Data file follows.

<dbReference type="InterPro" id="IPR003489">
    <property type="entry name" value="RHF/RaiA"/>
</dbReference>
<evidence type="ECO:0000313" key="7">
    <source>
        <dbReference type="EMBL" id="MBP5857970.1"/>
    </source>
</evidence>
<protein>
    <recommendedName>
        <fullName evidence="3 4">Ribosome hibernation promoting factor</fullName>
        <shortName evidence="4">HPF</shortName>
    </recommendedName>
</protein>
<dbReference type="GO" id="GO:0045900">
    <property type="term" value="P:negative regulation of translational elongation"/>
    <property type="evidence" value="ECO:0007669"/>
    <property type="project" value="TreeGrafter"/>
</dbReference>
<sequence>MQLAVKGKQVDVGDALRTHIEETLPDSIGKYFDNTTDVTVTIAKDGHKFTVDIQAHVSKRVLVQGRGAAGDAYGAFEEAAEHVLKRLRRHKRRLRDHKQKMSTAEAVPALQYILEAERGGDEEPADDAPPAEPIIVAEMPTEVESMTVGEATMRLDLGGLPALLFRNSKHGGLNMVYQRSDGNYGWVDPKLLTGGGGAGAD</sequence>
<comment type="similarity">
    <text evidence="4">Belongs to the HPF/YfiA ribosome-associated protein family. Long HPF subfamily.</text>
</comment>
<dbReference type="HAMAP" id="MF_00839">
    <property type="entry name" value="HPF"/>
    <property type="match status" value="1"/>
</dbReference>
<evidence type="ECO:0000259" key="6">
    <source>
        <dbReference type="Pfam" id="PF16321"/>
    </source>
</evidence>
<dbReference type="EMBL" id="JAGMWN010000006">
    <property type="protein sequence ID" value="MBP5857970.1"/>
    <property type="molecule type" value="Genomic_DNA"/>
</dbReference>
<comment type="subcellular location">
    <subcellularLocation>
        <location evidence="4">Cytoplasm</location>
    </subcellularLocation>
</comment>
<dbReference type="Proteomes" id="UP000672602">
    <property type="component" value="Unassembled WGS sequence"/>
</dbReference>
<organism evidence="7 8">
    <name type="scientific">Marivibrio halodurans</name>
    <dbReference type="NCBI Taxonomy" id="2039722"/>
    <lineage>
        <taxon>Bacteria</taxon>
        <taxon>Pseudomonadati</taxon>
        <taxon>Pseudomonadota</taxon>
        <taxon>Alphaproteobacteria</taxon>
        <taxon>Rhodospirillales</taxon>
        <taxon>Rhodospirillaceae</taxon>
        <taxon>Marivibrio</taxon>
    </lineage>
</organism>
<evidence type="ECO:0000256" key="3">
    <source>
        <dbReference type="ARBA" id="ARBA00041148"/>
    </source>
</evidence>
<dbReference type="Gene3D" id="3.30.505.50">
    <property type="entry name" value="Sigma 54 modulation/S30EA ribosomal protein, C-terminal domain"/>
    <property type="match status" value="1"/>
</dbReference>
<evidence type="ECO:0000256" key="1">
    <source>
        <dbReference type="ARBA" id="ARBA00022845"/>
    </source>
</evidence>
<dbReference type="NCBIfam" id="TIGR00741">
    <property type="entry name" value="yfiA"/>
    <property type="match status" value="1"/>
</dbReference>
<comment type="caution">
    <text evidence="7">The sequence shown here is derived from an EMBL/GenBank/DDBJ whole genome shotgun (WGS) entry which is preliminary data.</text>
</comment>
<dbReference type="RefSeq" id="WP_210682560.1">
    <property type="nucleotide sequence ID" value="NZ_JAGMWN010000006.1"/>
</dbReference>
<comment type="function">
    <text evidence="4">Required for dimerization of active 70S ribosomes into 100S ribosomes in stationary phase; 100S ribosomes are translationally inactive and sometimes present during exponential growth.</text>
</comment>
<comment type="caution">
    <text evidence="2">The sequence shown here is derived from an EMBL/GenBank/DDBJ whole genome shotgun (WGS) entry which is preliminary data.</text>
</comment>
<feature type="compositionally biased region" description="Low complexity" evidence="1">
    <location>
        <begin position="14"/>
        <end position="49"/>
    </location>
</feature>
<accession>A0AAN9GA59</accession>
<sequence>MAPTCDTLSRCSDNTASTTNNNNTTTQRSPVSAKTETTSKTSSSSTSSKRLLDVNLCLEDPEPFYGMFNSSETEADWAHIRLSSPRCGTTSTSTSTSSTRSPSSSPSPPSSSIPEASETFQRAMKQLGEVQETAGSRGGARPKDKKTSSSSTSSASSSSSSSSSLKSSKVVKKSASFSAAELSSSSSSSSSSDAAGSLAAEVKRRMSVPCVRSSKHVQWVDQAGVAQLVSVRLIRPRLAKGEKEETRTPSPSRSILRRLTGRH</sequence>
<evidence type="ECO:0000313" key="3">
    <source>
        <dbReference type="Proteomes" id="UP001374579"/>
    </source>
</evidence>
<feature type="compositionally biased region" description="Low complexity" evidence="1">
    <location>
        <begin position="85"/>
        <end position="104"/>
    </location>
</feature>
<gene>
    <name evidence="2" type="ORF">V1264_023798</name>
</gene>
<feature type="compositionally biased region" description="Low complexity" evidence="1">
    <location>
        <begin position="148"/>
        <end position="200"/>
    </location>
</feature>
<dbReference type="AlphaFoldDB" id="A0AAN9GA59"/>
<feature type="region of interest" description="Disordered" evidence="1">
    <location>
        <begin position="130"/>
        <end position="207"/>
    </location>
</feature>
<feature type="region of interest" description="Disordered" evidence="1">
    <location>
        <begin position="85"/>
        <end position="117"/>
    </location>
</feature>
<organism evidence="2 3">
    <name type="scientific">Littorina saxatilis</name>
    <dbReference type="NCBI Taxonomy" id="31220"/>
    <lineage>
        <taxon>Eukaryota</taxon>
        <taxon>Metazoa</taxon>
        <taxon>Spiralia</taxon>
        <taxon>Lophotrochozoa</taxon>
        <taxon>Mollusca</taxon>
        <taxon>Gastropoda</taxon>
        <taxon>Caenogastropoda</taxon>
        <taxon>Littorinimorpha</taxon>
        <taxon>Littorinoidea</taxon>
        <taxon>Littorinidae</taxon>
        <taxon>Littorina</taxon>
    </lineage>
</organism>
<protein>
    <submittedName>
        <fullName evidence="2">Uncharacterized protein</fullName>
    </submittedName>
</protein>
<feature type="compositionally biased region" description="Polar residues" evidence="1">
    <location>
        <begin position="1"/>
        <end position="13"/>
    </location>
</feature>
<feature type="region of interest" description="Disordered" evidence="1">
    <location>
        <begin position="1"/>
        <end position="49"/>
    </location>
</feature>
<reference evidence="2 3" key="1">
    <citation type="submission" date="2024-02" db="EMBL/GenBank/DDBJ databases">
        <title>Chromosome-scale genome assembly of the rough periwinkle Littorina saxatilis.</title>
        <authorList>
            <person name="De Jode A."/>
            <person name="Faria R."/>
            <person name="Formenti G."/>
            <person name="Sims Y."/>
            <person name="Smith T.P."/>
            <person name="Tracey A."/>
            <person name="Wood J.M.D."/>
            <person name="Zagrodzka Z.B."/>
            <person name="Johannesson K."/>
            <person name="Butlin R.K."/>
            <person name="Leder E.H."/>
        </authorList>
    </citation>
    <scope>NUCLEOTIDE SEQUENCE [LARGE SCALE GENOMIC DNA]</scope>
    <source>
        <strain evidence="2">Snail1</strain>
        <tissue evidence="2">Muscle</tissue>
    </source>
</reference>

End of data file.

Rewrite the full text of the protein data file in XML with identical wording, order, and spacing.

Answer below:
<dbReference type="InterPro" id="IPR003489">
    <property type="entry name" value="RHF/RaiA"/>
</dbReference>
<evidence type="ECO:0000313" key="7">
    <source>
        <dbReference type="EMBL" id="MBP5857970.1"/>
    </source>
</evidence>
<protein>
    <recommendedName>
        <fullName evidence="3 4">Ribosome hibernation promoting factor</fullName>
        <shortName evidence="4">HPF</shortName>
    </recommendedName>
</protein>
<dbReference type="GO" id="GO:0045900">
    <property type="term" value="P:negative regulation of translational elongation"/>
    <property type="evidence" value="ECO:0007669"/>
    <property type="project" value="TreeGrafter"/>
</dbReference>
<sequence>MQLAVKGKQVDVGDALRTHIEETLPDSIGKYFDNTTDVTVTIAKDGHKFTVDIQAHVSKRVLVQGRGAAGDAYGAFEEAAEHVLKRLRRHKRRLRDHKQKMSTAEAVPALQYILEAERGGDEEPADDAPPAEPIIVAEMPTEVESMTVGEATMRLDLGGLPALLFRNSKHGGLNMVYQRSDGNYGWVDPKLLTGGGGAGAD</sequence>
<comment type="similarity">
    <text evidence="4">Belongs to the HPF/YfiA ribosome-associated protein family. Long HPF subfamily.</text>
</comment>
<dbReference type="HAMAP" id="MF_00839">
    <property type="entry name" value="HPF"/>
    <property type="match status" value="1"/>
</dbReference>
<evidence type="ECO:0000259" key="6">
    <source>
        <dbReference type="Pfam" id="PF16321"/>
    </source>
</evidence>
<dbReference type="EMBL" id="JAGMWN010000006">
    <property type="protein sequence ID" value="MBP5857970.1"/>
    <property type="molecule type" value="Genomic_DNA"/>
</dbReference>
<comment type="subcellular location">
    <subcellularLocation>
        <location evidence="4">Cytoplasm</location>
    </subcellularLocation>
</comment>
<dbReference type="Proteomes" id="UP000672602">
    <property type="component" value="Unassembled WGS sequence"/>
</dbReference>
<organism evidence="7 8">
    <name type="scientific">Marivibrio halodurans</name>
    <dbReference type="NCBI Taxonomy" id="2039722"/>
    <lineage>
        <taxon>Bacteria</taxon>
        <taxon>Pseudomonadati</taxon>
        <taxon>Pseudomonadota</taxon>
        <taxon>Alphaproteobacteria</taxon>
        <taxon>Rhodospirillales</taxon>
        <taxon>Rhodospirillaceae</taxon>
        <taxon>Marivibrio</taxon>
    </lineage>
</organism>
<evidence type="ECO:0000256" key="3">
    <source>
        <dbReference type="ARBA" id="ARBA00041148"/>
    </source>
</evidence>
<dbReference type="Gene3D" id="3.30.505.50">
    <property type="entry name" value="Sigma 54 modulation/S30EA ribosomal protein, C-terminal domain"/>
    <property type="match status" value="1"/>
</dbReference>
<evidence type="ECO:0000256" key="1">
    <source>
        <dbReference type="ARBA" id="ARBA00022845"/>
    </source>
</evidence>
<dbReference type="NCBIfam" id="TIGR00741">
    <property type="entry name" value="yfiA"/>
    <property type="match status" value="1"/>
</dbReference>
<comment type="caution">
    <text evidence="7">The sequence shown here is derived from an EMBL/GenBank/DDBJ whole genome shotgun (WGS) entry which is preliminary data.</text>
</comment>
<dbReference type="RefSeq" id="WP_210682560.1">
    <property type="nucleotide sequence ID" value="NZ_JAGMWN010000006.1"/>
</dbReference>
<comment type="function">
    <text evidence="4">Required for dimerization of active 70S ribosomes into 100S ribosomes in stationary phase; 100S ribosomes are translationally inactive and sometimes present during exponential growth.</text>
</comment>
<comment type="caution">
    <text evidence="2">The sequence shown here is derived from an EMBL/GenBank/DDBJ whole genome shotgun (WGS) entry which is preliminary data.</text>
</comment>
<feature type="compositionally biased region" description="Low complexity" evidence="1">
    <location>
        <begin position="14"/>
        <end position="49"/>
    </location>
</feature>
<accession>A0AAN9GA59</accession>
<sequence>MAPTCDTLSRCSDNTASTTNNNNTTTQRSPVSAKTETTSKTSSSSTSSKRLLDVNLCLEDPEPFYGMFNSSETEADWAHIRLSSPRCGTTSTSTSTSSTRSPSSSPSPPSSSIPEASETFQRAMKQLGEVQETAGSRGGARPKDKKTSSSSTSSASSSSSSSSSLKSSKVVKKSASFSAAELSSSSSSSSSSDAAGSLAAEVKRRMSVPCVRSSKHVQWVDQAGVAQLVSVRLIRPRLAKGEKEETRTPSPSRSILRRLTGRH</sequence>
<evidence type="ECO:0000313" key="3">
    <source>
        <dbReference type="Proteomes" id="UP001374579"/>
    </source>
</evidence>
<feature type="compositionally biased region" description="Low complexity" evidence="1">
    <location>
        <begin position="85"/>
        <end position="104"/>
    </location>
</feature>
<gene>
    <name evidence="2" type="ORF">V1264_023798</name>
</gene>
<feature type="compositionally biased region" description="Low complexity" evidence="1">
    <location>
        <begin position="148"/>
        <end position="200"/>
    </location>
</feature>
<dbReference type="AlphaFoldDB" id="A0AAN9GA59"/>
<feature type="region of interest" description="Disordered" evidence="1">
    <location>
        <begin position="130"/>
        <end position="207"/>
    </location>
</feature>
<feature type="region of interest" description="Disordered" evidence="1">
    <location>
        <begin position="85"/>
        <end position="117"/>
    </location>
</feature>
<organism evidence="2 3">
    <name type="scientific">Littorina saxatilis</name>
    <dbReference type="NCBI Taxonomy" id="31220"/>
    <lineage>
        <taxon>Eukaryota</taxon>
        <taxon>Metazoa</taxon>
        <taxon>Spiralia</taxon>
        <taxon>Lophotrochozoa</taxon>
        <taxon>Mollusca</taxon>
        <taxon>Gastropoda</taxon>
        <taxon>Caenogastropoda</taxon>
        <taxon>Littorinimorpha</taxon>
        <taxon>Littorinoidea</taxon>
        <taxon>Littorinidae</taxon>
        <taxon>Littorina</taxon>
    </lineage>
</organism>
<protein>
    <submittedName>
        <fullName evidence="2">Uncharacterized protein</fullName>
    </submittedName>
</protein>
<feature type="compositionally biased region" description="Polar residues" evidence="1">
    <location>
        <begin position="1"/>
        <end position="13"/>
    </location>
</feature>
<feature type="region of interest" description="Disordered" evidence="1">
    <location>
        <begin position="1"/>
        <end position="49"/>
    </location>
</feature>
<reference evidence="2 3" key="1">
    <citation type="submission" date="2024-02" db="EMBL/GenBank/DDBJ databases">
        <title>Chromosome-scale genome assembly of the rough periwinkle Littorina saxatilis.</title>
        <authorList>
            <person name="De Jode A."/>
            <person name="Faria R."/>
            <person name="Formenti G."/>
            <person name="Sims Y."/>
            <person name="Smith T.P."/>
            <person name="Tracey A."/>
            <person name="Wood J.M.D."/>
            <person name="Zagrodzka Z.B."/>
            <person name="Johannesson K."/>
            <person name="Butlin R.K."/>
            <person name="Leder E.H."/>
        </authorList>
    </citation>
    <scope>NUCLEOTIDE SEQUENCE [LARGE SCALE GENOMIC DNA]</scope>
    <source>
        <strain evidence="2">Snail1</strain>
        <tissue evidence="2">Muscle</tissue>
    </source>
</reference>